Three is a crowd: Trouble in paradise!
- Written by MARGARET WAMANGA
(Continued from last issue)
David and Diane have been married for years; then there is Julie, the young secretary whose axis collides with the couple’s in ways none of them saw coming.
“So, what are you going to do?” Kenneth asked once I had recounted the details of my mother’s call.
“What can I do? I’ll have to go back to the flat once the holidays begin,” I shrugged, my tone defeated.
“Fulltime? I mean your sister is in Senior Six; she doesn’t exactly need a babysitter.”
“Well, that’s true, and sure, I would still be able to come out for a few hours to see you, but I wouldn’t be able to spend nights away.”
“Like you said, my sister isn’t a baby; she would figure out something was going on.”
“You’re talking about between you and me, right?”
“Yes; she doesn’t know you, but I mean if I spent nights out, she would know I was sleeping with someone.”
“And what’s so bad about that? How long are you planning on keeping us a secret?” he demanded, his tone suddenly bitter and accusing.
I was totally taken aback by his reaction, mainly because although our relationship had grown by leaps and bounds, I had not realized that Kenneth considered us an official item, or that he had any expectations of making our relationship public.
“Kenneth, as far as my family is concerned, I’ve already broken all the rules by having a child with a married man, and while that was a bitter pill for them to swallow, they understood and accepted that he was supporting not just Junior and I, but them as well; so, the last thing they want to hear now, is that I am endangering that by starting a relationship with another man,” I answered quietly, slowly evaluating my words.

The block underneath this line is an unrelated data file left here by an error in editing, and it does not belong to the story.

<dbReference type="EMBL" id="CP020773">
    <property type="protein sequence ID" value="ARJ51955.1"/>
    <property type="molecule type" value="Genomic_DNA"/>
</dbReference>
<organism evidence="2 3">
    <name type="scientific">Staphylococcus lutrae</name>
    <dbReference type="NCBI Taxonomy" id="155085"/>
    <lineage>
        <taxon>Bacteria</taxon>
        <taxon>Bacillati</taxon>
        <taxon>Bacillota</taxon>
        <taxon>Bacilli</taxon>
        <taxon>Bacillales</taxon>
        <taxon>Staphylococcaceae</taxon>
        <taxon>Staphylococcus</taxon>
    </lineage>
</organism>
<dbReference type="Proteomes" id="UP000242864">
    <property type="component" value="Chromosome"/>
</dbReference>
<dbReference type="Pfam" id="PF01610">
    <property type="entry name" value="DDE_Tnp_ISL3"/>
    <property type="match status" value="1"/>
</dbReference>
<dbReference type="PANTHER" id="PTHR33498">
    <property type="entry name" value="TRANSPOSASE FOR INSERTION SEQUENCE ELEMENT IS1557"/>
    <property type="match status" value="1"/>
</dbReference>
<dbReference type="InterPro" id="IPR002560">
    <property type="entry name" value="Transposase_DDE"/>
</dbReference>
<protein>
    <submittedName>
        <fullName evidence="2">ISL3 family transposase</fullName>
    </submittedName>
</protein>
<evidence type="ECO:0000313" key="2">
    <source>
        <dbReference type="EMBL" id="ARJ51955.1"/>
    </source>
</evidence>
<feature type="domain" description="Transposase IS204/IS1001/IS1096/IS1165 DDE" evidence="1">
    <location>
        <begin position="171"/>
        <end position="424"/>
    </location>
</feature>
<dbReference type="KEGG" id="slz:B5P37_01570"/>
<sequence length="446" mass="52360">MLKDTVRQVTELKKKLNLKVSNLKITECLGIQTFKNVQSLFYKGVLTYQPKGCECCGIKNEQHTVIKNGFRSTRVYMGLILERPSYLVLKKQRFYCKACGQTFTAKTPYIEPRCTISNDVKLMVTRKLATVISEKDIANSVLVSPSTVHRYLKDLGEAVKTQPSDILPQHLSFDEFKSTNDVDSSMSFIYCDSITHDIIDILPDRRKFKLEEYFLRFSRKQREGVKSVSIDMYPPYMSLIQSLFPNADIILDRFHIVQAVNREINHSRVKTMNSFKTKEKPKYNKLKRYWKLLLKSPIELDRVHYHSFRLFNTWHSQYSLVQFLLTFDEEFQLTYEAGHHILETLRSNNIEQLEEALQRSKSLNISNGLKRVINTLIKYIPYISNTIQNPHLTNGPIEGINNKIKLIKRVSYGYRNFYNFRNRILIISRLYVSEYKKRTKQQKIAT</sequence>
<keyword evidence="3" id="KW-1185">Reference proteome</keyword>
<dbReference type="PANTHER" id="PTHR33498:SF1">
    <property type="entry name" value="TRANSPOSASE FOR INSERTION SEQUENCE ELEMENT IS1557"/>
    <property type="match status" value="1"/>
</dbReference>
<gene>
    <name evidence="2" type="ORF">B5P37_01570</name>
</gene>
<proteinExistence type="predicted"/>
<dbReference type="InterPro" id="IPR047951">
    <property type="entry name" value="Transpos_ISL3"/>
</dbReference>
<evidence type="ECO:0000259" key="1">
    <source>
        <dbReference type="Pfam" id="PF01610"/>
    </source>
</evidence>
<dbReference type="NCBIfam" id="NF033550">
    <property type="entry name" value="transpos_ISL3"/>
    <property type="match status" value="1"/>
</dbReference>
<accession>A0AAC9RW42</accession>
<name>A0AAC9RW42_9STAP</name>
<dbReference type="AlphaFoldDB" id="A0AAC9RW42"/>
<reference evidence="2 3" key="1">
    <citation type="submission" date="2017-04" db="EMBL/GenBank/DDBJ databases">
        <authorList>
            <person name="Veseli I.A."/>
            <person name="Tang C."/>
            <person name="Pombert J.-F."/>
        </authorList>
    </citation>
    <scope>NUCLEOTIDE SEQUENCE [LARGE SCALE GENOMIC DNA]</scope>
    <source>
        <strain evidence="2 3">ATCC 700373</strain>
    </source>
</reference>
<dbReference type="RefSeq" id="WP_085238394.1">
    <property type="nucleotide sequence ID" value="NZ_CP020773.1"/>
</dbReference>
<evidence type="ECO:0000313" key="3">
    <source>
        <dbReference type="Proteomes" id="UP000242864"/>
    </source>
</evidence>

“Is that how you view me; as a threat to you and your family’s livelihood?”
“Is it? How about the money your mum just asked for? Are you going to ask David for that too?”
“Where else do you suggest I get it from; you?” I shot back angrily. After all, it was not like he didn’t know about my relationship with David.
“Is that what this is going to come down to; which one of us is able to provide more?”
My head snapped back like he had physically struck me, and I felt a pain in my gut so deep and real, that for a second I thought he actually had.
“If that’s how you feel, then maybe I should just leave now,” I finally answered, my voice sad and broken.
Without blinking, he answered, “Maybe you should.”
I was at the office, winding up for the day, when I got a call from the clinic.
“Good afternoon, Mr Mujuni; I was just calling to let you know that the DNA results are ready. You can pick them up tomorrow.”
“Can I come for them now?” I asked hopefully.
“We’re closing in about half an hour, but if you can get here by then, that’s fine.”
“I’ll be there,” I assured her, then hung up, shut down my computer and hurriedly left the office.
The evening rush hour had already began, but I bullied my way through the traffic and arrived at the clinic twenty minutes later. Thankfully there weren’t any other patients at the reception, and clearly in a hurry to leave for the day, the receptionist showed me through to the doctor almost as soon as I got there.